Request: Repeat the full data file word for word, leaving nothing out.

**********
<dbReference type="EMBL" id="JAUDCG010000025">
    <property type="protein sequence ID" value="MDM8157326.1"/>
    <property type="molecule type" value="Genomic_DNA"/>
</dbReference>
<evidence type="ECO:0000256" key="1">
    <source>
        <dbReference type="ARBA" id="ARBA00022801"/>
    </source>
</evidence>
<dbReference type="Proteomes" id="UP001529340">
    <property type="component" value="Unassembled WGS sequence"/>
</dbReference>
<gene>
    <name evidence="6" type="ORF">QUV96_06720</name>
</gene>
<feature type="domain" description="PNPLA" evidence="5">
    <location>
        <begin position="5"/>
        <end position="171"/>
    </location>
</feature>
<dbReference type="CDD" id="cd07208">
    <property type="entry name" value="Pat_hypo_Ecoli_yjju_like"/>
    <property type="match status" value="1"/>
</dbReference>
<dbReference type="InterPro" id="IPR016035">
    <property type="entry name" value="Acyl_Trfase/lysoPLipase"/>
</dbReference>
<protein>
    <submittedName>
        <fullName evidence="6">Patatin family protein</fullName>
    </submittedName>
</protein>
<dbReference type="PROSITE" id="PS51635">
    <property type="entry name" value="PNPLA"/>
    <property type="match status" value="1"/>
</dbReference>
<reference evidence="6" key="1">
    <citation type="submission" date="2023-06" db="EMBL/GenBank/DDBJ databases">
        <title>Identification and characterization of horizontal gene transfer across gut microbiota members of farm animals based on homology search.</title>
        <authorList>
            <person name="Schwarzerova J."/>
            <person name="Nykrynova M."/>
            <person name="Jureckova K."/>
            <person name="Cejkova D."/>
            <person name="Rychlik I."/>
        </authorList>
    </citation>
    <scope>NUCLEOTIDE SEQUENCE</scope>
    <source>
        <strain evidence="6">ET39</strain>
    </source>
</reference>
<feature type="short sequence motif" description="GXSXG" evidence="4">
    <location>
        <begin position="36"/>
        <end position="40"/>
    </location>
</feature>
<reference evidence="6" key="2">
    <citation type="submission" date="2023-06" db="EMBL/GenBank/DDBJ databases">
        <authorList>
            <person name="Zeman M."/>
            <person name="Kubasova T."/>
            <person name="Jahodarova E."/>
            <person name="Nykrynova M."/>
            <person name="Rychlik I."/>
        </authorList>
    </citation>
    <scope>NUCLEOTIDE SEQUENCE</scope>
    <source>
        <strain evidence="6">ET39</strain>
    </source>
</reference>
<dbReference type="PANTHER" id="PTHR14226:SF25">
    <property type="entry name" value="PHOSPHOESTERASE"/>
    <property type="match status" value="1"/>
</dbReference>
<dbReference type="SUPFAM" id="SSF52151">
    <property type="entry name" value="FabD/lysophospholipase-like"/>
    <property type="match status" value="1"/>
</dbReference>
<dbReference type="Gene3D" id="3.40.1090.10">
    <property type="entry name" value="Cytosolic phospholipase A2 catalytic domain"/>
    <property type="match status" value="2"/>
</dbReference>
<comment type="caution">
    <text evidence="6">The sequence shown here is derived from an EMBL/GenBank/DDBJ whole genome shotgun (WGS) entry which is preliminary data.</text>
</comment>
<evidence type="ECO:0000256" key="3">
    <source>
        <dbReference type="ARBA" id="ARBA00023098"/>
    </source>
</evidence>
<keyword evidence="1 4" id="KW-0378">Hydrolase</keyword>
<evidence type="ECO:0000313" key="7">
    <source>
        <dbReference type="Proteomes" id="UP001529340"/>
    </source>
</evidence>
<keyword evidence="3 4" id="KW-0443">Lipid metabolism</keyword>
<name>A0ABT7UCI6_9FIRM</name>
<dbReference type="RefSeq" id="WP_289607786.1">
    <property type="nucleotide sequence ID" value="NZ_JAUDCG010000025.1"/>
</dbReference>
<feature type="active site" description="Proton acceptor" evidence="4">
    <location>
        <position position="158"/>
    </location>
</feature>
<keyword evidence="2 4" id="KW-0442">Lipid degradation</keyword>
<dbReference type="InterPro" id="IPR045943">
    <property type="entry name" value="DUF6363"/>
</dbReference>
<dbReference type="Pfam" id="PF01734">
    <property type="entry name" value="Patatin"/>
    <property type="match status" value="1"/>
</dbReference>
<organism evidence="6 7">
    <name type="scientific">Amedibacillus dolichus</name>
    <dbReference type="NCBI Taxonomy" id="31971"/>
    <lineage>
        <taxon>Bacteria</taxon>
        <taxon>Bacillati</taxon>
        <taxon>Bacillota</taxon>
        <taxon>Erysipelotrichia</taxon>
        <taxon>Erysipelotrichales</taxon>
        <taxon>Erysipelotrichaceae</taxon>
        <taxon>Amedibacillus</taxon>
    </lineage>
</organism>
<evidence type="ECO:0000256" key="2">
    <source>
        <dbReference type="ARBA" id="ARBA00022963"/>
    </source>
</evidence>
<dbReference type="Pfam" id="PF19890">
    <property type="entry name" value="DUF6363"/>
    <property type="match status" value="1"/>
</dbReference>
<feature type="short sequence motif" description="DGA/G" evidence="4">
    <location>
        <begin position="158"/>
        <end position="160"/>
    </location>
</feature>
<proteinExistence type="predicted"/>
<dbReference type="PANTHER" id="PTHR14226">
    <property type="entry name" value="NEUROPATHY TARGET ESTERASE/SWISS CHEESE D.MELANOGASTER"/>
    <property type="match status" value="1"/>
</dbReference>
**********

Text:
<dbReference type="EMBL" id="JAUDCG010000025">
    <property type="protein sequence ID" value="MDM8157326.1"/>
    <property type="molecule type" value="Genomic_DNA"/>
</dbReference>
<evidence type="ECO:0000256" key="1">
    <source>
        <dbReference type="ARBA" id="ARBA00022801"/>
    </source>
</evidence>
<dbReference type="Proteomes" id="UP001529340">
    <property type="component" value="Unassembled WGS sequence"/>
</dbReference>
<gene>
    <name evidence="6" type="ORF">QUV96_06720</name>
</gene>
<feature type="domain" description="PNPLA" evidence="5">
    <location>
        <begin position="5"/>
        <end position="171"/>
    </location>
</feature>
<dbReference type="CDD" id="cd07208">
    <property type="entry name" value="Pat_hypo_Ecoli_yjju_like"/>
    <property type="match status" value="1"/>
</dbReference>
<dbReference type="InterPro" id="IPR016035">
    <property type="entry name" value="Acyl_Trfase/lysoPLipase"/>
</dbReference>
<protein>
    <submittedName>
        <fullName evidence="6">Patatin family protein</fullName>
    </submittedName>
</protein>
<dbReference type="PROSITE" id="PS51635">
    <property type="entry name" value="PNPLA"/>
    <property type="match status" value="1"/>
</dbReference>
<reference evidence="6" key="1">
    <citation type="submission" date="2023-06" db="EMBL/GenBank/DDBJ databases">
        <title>Identification and characterization of horizontal gene transfer across gut microbiota members of farm animals based on homology search.</title>
        <authorList>
            <person name="Schwarzerova J."/>
            <person name="Nykrynova M."/>
            <person name="Jureckova K."/>
            <person name="Cejkova D."/>
            <person name="Rychlik I."/>
        </authorList>
    </citation>
    <scope>NUCLEOTIDE SEQUENCE</scope>
    <source>
        <strain evidence="6">ET39</strain>
    </source>
</reference>
<feature type="short sequence motif" description="GXSXG" evidence="4">
    <location>
        <begin position="36"/>
        <end position="40"/>
    </location>
</feature>
<reference evidence="6" key="2">
    <citation type="submission" date="2023-06" db="EMBL/GenBank/DDBJ databases">
        <authorList>
            <person name="Zeman M."/>
            <person name="Kubasova T."/>
            <person name="Jahodarova E."/>
            <person name="Nykrynova M."/>
            <person name="Rychlik I."/>
        </authorList>
    </citation>
    <scope>NUCLEOTIDE SEQUENCE</scope>
    <source>
        <strain evidence="6">ET39</strain>
    </source>
</reference>
<dbReference type="PANTHER" id="PTHR14226:SF25">
    <property type="entry name" value="PHOSPHOESTERASE"/>
    <property type="match status" value="1"/>
</dbReference>
<dbReference type="SUPFAM" id="SSF52151">
    <property type="entry name" value="FabD/lysophospholipase-like"/>
    <property type="match status" value="1"/>
</dbReference>
<dbReference type="Gene3D" id="3.40.1090.10">
    <property type="entry name" value="Cytosolic phospholipase A2 catalytic domain"/>
    <property type="match status" value="2"/>
</dbReference>
<comment type="caution">
    <text evidence="6">The sequence shown here is derived from an EMBL/GenBank/DDBJ whole genome shotgun (WGS) entry which is preliminary data.</text>
</comment>
<evidence type="ECO:0000256" key="3">
    <source>
        <dbReference type="ARBA" id="ARBA00023098"/>
    </source>
</evidence>
<keyword evidence="1 4" id="KW-0378">Hydrolase</keyword>
<evidence type="ECO:0000313" key="7">
    <source>
        <dbReference type="Proteomes" id="UP001529340"/>
    </source>
</evidence>
<keyword evidence="3 4" id="KW-0443">Lipid metabolism</keyword>
<name>A0ABT7UCI6_9FIRM</name>
<dbReference type="RefSeq" id="WP_289607786.1">
    <property type="nucleotide sequence ID" value="NZ_JAUDCG010000025.1"/>
</dbReference>
<feature type="active site" description="Proton acceptor" evidence="4">
    <location>
        <position position="158"/>
    </location>
</feature>
<keyword evidence="2 4" id="KW-0442">Lipid degradation</keyword>
<dbReference type="InterPro" id="IPR045943">
    <property type="entry name" value="DUF6363"/>
</dbReference>
<dbReference type="Pfam" id="PF01734">
    <property type="entry name" value="Patatin"/>
    <property type="match status" value="1"/>
</dbReference>
<organism evidence="6 7">
    <name type="scientific">Amedibacillus dolichus</name>
    <dbReference type="NCBI Taxonomy" id="31971"/>
    <lineage>
        <taxon>Bacteria</taxon>
        <taxon>Bacillati</taxon>
        <taxon>Bacillota</taxon>
        <taxon>Erysipelotrichia</taxon>
        <taxon>Erysipelotrichales</taxon>
        <taxon>Erysipelotrichaceae</taxon>
        <taxon>Amedibacillus</taxon>
    </lineage>
</organism>
<evidence type="ECO:0000256" key="2">
    <source>
        <dbReference type="ARBA" id="ARBA00022963"/>
    </source>
</evidence>
<dbReference type="Pfam" id="PF19890">
    <property type="entry name" value="DUF6363"/>
    <property type="match status" value="1"/>
</dbReference>
<feature type="short sequence motif" description="DGA/G" evidence="4">
    <location>
        <begin position="158"/>
        <end position="160"/>
    </location>
</feature>
<proteinExistence type="predicted"/>
<dbReference type="PANTHER" id="PTHR14226">
    <property type="entry name" value="NEUROPATHY TARGET ESTERASE/SWISS CHEESE D.MELANOGASTER"/>
    <property type="match status" value="1"/>
</dbReference>